New miniaturized remote sensing instruments
Two parallel technical revolutions are underway, enabling a wide range of new remote-sensing applications. The first is in the miniaturization of remote-sensing instruments; the second is in the development of novel satellite and aircraft platforms and small, autonomous, highly mobile vehicles.
The need for affordable access to space and the growing availability of small satellites is driving this instrument miniaturization. Small satellites, ranging from 10 x 10 x 10 cm up to 1 m, are changing the paradigm of the way we do space. They are low cost, fast to manufacture, resilient, and easy to replace. A range of new commercial services and science missions are being developed to exploit these developments.
At the same time, new types of platforms for deploying small remote sensors are emerging. CubeSats and drones are being joined by HAPS (high-altitude pseudo-satellites). These are complemented on Earth by UUVs (unmanned underwater vehicles), ASVs (autonomous surface vehicles), and other platforms. This combination of smaller sensing systems and new deployment platforms is proving transformational.
The end applications and markets for space-based remote sensors are scientific research and the provision of commercial-information services which provide data and insight for defence, agriculture, insurance, energy, and other sectors.
Remote-sensing instrument miniaturization
Several factors are driving remote-sensor miniaturization for space applications. The smaller size and lower mass of these remote-sensing instruments have a major impact on satellite launch costs, while reduced power requirements affect fuel consumption, mission life, and satellite design.
These benefits apply equally to airborne applications. Size and power reductions also are major benefits for land and marine platforms, enabling remote-sensor deployment in innovative applications and hostile environments.
Miniaturization: remote sensing instrument examples
Laser Heterodyne Radiometers
The Laser Heterodyne Radiometer (LHR) is an innovative, passive spectro-radiometer. It uses a low-power solid-state laser as a highly stable local oscillator, together with optical mixing using high-speed photodiodes, to observe the unique spectral signatures of atmospheric constituents and pollutants in the mid-infrared. Performance advantages are high sensitivity, high spectral resolution, and high spatial resolution combined with relatively low complexity.
This technology has potential for extreme miniaturization, enabling it to equal or exceed the performance of costly, heavy, bulky Fourier Transform Spectrometers normally used in these wavelength domains. Applications include environmental monitoring, security and defence, and industrial applications.
High-resolution Anthropogenic Pollution Imager (HAPI)
HAPI applies a novel approach called Discrete-Wavelength DOAS (DW-DOAS) to sensing atmospheric nitrogen dioxide (NO2), with 20-30 times fewer spectral channels than traditional hyperspectral imaging.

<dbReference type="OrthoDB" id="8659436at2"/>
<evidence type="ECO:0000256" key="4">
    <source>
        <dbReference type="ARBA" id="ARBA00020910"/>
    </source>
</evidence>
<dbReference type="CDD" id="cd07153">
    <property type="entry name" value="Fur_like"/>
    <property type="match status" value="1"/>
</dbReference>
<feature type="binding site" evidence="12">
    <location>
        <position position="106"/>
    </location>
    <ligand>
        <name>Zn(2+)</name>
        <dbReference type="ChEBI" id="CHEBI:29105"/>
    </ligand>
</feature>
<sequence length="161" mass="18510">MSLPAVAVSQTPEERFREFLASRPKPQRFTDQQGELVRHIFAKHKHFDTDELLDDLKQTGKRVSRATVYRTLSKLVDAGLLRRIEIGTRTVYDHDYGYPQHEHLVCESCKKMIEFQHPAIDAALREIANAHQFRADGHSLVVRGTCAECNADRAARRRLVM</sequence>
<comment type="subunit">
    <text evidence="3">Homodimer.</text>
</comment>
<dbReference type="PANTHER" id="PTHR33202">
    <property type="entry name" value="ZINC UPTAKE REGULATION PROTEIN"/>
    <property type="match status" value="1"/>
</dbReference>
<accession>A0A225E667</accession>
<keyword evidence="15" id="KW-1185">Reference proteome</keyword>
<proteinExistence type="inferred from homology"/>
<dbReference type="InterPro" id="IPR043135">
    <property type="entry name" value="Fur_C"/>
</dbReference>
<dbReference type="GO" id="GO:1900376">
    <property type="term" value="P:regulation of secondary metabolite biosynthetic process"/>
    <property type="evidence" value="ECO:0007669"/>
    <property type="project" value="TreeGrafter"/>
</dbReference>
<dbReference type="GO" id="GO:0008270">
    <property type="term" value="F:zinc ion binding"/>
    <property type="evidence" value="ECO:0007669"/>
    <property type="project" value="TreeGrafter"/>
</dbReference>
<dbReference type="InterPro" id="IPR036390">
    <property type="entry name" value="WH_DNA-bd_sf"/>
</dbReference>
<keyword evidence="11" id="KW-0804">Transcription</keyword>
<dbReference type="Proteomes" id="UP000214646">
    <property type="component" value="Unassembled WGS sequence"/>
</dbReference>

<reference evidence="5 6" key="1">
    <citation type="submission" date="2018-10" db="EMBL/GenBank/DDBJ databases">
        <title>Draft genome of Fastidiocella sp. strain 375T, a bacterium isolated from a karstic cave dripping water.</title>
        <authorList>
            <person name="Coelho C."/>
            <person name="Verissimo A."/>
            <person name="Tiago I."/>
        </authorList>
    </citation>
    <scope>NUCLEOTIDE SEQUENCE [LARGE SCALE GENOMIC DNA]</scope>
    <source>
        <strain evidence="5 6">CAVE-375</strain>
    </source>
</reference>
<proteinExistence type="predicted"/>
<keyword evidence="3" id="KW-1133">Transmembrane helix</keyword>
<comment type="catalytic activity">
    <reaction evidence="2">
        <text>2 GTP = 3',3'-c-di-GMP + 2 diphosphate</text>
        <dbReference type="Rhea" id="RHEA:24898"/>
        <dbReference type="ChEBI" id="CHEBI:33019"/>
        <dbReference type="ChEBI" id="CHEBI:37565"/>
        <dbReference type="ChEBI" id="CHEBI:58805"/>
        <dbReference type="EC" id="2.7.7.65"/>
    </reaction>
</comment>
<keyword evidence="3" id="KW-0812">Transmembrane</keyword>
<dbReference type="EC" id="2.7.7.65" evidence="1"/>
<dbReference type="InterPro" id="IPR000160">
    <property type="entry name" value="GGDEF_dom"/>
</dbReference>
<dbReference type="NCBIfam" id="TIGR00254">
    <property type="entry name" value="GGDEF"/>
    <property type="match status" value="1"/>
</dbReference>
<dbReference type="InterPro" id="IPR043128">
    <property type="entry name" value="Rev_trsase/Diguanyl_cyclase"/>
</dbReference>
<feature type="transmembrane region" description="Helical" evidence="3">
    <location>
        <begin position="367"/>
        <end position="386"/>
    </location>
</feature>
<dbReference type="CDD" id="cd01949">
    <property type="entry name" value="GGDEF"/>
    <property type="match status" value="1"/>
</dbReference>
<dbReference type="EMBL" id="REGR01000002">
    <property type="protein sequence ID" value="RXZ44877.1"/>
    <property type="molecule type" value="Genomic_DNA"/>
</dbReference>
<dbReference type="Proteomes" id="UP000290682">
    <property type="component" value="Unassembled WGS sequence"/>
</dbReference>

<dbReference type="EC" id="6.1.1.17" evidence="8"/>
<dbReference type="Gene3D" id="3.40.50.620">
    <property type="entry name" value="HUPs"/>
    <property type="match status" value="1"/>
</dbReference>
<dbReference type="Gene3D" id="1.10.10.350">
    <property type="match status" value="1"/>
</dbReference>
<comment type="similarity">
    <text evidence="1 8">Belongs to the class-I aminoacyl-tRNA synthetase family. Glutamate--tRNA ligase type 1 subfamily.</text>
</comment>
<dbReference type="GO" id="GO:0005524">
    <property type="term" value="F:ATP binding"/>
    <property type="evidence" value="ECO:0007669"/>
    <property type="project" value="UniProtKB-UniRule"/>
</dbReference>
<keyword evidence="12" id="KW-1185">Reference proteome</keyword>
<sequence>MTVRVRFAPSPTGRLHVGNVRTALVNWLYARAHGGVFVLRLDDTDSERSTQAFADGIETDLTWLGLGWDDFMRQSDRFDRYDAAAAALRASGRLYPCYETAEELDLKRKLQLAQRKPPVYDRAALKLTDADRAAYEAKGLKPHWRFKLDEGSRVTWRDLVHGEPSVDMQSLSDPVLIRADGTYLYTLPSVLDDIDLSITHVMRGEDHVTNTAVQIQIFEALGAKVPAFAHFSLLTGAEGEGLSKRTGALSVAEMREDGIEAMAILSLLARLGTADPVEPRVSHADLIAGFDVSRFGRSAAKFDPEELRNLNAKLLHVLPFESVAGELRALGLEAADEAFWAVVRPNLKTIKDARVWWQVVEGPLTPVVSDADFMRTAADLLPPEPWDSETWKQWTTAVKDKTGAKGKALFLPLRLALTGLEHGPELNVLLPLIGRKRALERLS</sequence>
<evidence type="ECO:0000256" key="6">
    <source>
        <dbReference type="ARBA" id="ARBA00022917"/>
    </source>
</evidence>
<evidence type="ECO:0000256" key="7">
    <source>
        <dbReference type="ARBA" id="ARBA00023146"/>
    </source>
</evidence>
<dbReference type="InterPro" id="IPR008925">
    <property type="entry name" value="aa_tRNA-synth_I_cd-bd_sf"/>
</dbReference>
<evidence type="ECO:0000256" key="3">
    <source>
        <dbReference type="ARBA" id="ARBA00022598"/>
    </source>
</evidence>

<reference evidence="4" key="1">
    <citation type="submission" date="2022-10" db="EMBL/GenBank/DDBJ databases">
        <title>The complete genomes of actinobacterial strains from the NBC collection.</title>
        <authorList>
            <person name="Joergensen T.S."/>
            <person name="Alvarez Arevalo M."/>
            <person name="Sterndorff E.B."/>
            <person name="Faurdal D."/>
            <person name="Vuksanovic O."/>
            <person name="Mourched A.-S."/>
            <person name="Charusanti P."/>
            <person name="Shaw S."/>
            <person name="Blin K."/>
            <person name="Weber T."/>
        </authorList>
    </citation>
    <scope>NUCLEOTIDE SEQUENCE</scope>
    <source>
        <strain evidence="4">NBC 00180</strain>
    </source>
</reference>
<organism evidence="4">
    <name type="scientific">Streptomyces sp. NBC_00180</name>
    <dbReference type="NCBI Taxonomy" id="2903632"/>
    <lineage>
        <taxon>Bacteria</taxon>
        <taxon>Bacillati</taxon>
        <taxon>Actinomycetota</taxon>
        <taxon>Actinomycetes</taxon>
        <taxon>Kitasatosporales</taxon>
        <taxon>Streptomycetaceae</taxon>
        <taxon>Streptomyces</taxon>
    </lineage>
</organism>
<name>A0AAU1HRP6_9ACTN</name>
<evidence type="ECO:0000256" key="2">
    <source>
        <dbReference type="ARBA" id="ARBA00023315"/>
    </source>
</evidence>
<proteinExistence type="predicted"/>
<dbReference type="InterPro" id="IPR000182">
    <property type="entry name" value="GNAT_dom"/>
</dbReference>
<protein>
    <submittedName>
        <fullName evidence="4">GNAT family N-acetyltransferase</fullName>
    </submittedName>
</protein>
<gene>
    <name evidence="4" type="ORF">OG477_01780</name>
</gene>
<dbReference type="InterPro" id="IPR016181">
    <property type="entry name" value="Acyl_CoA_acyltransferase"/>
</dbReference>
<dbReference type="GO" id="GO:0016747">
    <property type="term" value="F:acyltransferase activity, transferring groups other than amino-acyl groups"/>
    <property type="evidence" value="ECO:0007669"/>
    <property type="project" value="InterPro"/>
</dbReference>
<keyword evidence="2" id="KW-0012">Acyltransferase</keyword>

HAPI Breadboard with 10 optical channels. Credit: University of Leicester
The HAPI approach can easily be adapted for ground-based platforms due to highly simplified optics, especially when compared to traditional trace gas imagers. It can provide new insights into urban NO2 distrbibution and high-resolution identification of combustion point sources for both regulatory and defence-related monitoring of emissions.
Compact Infrared Imager and Radiometer (CIIR)
CIIR is a new approach to infrared sensing of Earth from space that can provide calibrated data over hours/years. Based on an uncooled bolometer, it uses two components to ensure high quality sensing: 1) a traceable radiometric calibration target to guarantee accuracy of <0.2K; and 2) an intermediate focus between the input telescope and detector array allowing a large (>10) number of discrete spectral channels to be used.
Compact Infrared Imager and Radiometer (CIIR) diagram showing optical path. Credit: University of Oxford
The wide range of potential commercial applications include agriculture and forestry, disaster management, environment, ecology and hydrology, geology, insurance, oil and gas, and aviation.
Miniaturization: enabling technologies
Phase Change Cells for Next Generation InfraRed Calibration Sources (NGenIRS)
To achieve the most precise measurements from infrared instruments, an on-board blackbody calibration system is required. Instruments requiring this include satellite, airborne, and field sensors for atmospheric and surface measurements; commercially available infrared cameras; future military and security surveillance systems; and future infrared remote sensing. For space applications, there is massive downward pressure on the mass, power, and volume of these calibration bodies to enable deployment on smaller, cheaper satellite missions.
Measuring the temperature of the internal radiating surface of the on-board blackbody is critical to achieving high accuracy. This is achieved by embedding a miniature phase-change cell in the blackbody structure next to the temperature sensors. The cell will absorb and release heat during the phase change, maintaining a constant temperature and enabling the thermometer to be calibrated in-situ.
The phase-change cell is a robust, miniature (<1 gm and <1 cm) fixed point gallium cell, with a target calibration uncertainty of a nearby thermometer of 10mK.
Terahertz Multichannel Radiometer Using Stabilised 3.5-THz Quantum-Cascade Laser Local Oscillators and Schottky Diode Technology